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Stocks Siemens AG

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    This morning President Obama received this letter from 50 of the largest global companies which have subsidaries in the U.S. applauding his recent comments on the economic benefits of foregin direct investment in the United States.

  • The Fast traders are concerned that headlines about Greece have eclipsed sobering commentary from Siemens, widely considered a bellwether for Germany’s economy.

  • A sometimes under-skilled workforce  and shortage of job training is compounding unemployment at home, while technological innovation and product development is paying off abroad.   

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    A mismatch in the US labour market between the skills of unemployed people and the jobs available is making it hard for some companies to find the right staff despite an unemployment rate of more than 9 percent, one of the country’s largest manufacturing employers has warned, the Financial Times reports.

  • VirnetX is shaping up to be the next big tech battleground stock. As with all battleground stocks, this one has a great story. In a nutshell: It makes security software for 4G phones. If all goes well, based on everything the company and its promoters say, every 4G wireless manufacturer will need to license its technology.

  • Cramer makes the call on viewers' favorite stocks.

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    Companies in the wind power industry are gearing up for expansion, despite hurdles such as decreasing demand for electricity and lower natural gas prices.

  • Siemens' U.S. Investment

    Siemens Corp., the U.S. subsidiary of Siemens AG, has announced it intends to hire 3,000 people in the United States, and that a percentage of those jobs will be reserved for returning veterans. Eric Spiegel, CEO, Siemens Corporation, explains the company's plans.

  • Southwest Airlines planes

    The latest near-tragedy involving a Southwest jet is prompting new questions about the federal government's role in the aviation industry and whether the airlines should be nationalized, as they are in some other countries.

  • Larry Fink

    The BlackRock CEO isn't surprised by the recent climb higher in U.S. equities, as the asset class remains "very cheap," Fink told CNBC Thursday.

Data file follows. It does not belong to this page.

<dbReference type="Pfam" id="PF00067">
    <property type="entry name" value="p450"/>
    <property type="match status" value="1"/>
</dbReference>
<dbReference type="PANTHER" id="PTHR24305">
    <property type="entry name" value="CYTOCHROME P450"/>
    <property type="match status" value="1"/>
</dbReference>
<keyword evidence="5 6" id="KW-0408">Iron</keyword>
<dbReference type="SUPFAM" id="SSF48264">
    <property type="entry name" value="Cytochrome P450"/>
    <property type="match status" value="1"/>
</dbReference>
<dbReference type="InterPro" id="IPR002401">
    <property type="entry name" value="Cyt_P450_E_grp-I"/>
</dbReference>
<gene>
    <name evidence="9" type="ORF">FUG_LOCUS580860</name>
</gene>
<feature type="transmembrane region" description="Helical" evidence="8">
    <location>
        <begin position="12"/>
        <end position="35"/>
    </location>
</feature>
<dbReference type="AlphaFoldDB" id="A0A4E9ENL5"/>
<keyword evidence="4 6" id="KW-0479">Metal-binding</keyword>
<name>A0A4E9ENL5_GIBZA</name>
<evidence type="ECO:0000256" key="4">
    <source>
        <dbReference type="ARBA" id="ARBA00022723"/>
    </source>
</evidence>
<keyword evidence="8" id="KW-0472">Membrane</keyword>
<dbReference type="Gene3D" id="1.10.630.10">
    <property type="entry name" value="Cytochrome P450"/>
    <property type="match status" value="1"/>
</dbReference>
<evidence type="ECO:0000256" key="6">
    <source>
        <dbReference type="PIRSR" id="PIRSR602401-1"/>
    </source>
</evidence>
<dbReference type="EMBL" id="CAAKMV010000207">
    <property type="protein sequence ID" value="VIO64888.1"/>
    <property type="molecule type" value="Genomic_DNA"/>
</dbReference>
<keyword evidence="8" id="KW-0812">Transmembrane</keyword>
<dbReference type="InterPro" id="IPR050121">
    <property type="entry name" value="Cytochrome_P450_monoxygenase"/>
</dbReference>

• Traders tell me stock markets are down in Europe today over fears about how its world class exporters could be hit by rising oil prices, specifically in emerging markets.

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    Beijing’s push for innovation have encouraged the rise of domestic players, arguably at the expense of foreign ones. A CNBC contributor tells us what China needs to do to retain foreign investment.

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    With the first mass-scale electric vehicles rolling off US car lots, companies big and small  are developing charging systems and outlets.

  • General Electric, the parent company of CNBC, recently increased its dividend payment for the second time this year. With $20 million in cash on the balance sheet and the sell-off of its NBC Universal unit expected to meet government approvals, is now the time to buy? Nicholas Heymann of Sterne, Agee & Leach, and Ted Parrish of Henssler Equity Fund say yes.

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    The banking profession is losing its shine and young people may be better off choosing jobs such as engineering, science or technical, various experts told CNBC.

  • Cramer makes the call on viewers' favorite stocks.

  • Health care protestor.

    Congress will tweak but not repeal health care legislation, insurers won't take a bit hit from reform measures, sector consolidation will continue and China will drive growth for drug and device makers.

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    Corporations appear to have fewer questions than lawmakers about how climate change will alter how the world uses energy and natural resources, and are actively pursuing technologies they expect will give them a leg up in an economy less dependent on fossil fuels.

  • Stocks closed down Thursday soon after Walt Disney released worse-than-expected results into a market already weakened by disappointing results from Cisco and a rise in the dollar as European debt troubles continued to roil currency markets.  Cisco and Disney fell, Chevron rose.

  • Stocks declined ahead of the close Thursday, as Walt Disney released worse-than-expected results into a market already weakened by disappointing results from Cisco and a rise in the dollar as European debt troubles continued to roil currency markets.  Cisco and Disney fell.